The First Expectation 02.08.2013
The first approximation of others is ourselves. In other words, the expectations we have for others in any given situation or environment, in lieu of those being expressly stated or agreed upon, are largely guided by those we set for ourselves. An example being that, if we are always punctual to appointments then we expect others to do the same and get quite perturbed when they are not. The less punctuality is important to you personally, in general the less bothered you will be when others also fail to meet this goal. This is something I have come to term the First Expectation and it is something I encounter and dwell on quite a bit for i believe that it is, in fact, one of the building blocks of any creed or belief system.
I feel it helpful to remember that how we treat ourselves when we fall short is also important. The more forgiveness and empathy we have with ourselves when we fail to meet our own first expectations should inform the measure we use to treat others. In the Christian tradition, “Love your neighbor as yourself.” is an idea embodied by the first expectation — and the empathy, forgiveness, and compassion contained therein 1. The idea being, in part, that if one lives and does these things, if they set this at the core of their expectations for themselves, it will also set an expectation for others to do the same.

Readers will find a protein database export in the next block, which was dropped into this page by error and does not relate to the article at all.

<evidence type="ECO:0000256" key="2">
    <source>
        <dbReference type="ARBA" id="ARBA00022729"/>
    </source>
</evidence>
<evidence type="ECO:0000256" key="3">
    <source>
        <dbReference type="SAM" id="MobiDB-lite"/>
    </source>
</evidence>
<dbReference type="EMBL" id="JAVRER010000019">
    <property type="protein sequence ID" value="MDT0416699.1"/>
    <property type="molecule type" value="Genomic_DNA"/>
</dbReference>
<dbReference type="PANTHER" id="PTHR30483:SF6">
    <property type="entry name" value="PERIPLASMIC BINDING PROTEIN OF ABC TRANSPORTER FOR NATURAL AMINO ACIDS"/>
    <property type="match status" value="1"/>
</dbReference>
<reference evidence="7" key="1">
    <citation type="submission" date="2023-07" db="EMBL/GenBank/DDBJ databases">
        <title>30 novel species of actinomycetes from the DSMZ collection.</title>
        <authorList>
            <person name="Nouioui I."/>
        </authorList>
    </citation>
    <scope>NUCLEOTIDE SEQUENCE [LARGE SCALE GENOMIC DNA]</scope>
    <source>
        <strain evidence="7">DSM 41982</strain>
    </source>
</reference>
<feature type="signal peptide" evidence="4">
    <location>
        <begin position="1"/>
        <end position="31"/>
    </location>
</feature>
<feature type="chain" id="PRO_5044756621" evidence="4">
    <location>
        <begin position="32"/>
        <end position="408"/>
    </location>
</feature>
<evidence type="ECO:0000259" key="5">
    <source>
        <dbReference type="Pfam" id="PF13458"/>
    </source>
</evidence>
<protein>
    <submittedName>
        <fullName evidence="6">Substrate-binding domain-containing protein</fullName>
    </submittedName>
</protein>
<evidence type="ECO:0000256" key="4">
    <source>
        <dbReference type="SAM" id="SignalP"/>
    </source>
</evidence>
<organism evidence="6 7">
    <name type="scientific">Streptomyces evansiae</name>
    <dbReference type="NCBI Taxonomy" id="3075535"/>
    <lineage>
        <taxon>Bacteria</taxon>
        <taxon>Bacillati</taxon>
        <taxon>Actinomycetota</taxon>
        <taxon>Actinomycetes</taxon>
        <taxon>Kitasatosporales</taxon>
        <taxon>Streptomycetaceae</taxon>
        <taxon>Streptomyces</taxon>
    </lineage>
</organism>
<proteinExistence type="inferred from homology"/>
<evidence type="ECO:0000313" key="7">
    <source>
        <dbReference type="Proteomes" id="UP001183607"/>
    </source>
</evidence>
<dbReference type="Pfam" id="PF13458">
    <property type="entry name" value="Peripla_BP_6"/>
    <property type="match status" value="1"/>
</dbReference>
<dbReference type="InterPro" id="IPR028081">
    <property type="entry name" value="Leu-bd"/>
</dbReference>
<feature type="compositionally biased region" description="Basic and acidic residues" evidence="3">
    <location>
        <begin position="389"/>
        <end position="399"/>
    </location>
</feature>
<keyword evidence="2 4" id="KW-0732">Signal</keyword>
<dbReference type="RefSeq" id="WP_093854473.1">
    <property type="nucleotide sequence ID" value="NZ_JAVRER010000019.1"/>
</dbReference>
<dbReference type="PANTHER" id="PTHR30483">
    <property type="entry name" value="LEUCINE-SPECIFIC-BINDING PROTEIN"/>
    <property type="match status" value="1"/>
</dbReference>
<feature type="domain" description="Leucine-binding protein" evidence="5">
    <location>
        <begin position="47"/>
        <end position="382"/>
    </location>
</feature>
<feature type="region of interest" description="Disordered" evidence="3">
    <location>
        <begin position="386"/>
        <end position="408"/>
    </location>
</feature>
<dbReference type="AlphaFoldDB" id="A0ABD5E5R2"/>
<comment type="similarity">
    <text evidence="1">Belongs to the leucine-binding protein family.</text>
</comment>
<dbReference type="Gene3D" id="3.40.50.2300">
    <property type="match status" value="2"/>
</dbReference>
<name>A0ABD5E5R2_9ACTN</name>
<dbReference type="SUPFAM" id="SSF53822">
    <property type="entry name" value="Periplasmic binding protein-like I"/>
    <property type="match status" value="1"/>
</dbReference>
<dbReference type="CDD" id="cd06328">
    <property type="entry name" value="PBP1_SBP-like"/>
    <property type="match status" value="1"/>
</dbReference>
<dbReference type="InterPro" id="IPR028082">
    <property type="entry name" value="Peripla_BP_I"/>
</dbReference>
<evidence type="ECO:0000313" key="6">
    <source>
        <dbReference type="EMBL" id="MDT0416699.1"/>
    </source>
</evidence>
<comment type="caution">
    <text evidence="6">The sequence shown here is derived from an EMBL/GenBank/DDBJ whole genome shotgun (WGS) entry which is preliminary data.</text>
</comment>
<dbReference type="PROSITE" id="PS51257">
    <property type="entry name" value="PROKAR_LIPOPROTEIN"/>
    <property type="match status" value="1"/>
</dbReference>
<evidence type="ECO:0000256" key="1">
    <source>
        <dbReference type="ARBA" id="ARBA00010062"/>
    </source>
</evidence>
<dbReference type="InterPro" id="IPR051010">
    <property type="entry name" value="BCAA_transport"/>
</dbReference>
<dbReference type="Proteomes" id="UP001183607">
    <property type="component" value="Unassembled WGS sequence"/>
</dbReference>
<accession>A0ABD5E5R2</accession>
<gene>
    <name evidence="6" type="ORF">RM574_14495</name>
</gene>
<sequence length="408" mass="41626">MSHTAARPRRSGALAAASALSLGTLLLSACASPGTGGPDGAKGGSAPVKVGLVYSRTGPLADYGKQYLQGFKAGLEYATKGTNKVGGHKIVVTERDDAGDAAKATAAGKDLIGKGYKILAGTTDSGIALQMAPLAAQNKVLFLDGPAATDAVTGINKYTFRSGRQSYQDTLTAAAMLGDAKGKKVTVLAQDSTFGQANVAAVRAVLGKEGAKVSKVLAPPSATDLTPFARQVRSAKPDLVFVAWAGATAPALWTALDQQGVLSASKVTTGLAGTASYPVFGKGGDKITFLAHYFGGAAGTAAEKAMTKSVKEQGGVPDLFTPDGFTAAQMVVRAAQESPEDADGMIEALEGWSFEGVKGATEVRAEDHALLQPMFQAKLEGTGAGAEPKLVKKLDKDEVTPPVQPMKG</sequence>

Such things are far too often out of sync. Either we are far too hard on ourselves and have more liberal expectations of others or the opposite is true. Let us, instead, sit in empathy on all sides, open paths to communication that makes our first expectations clear, and mindfully listen and understand those of others.
In other more simple terms, in order to love another as one loves themselves then it is important to love oneself first so that we may set a bar in our love for others. If one does not hold themselves in kindness and respect, how does one hope to hold others accordingly? ↩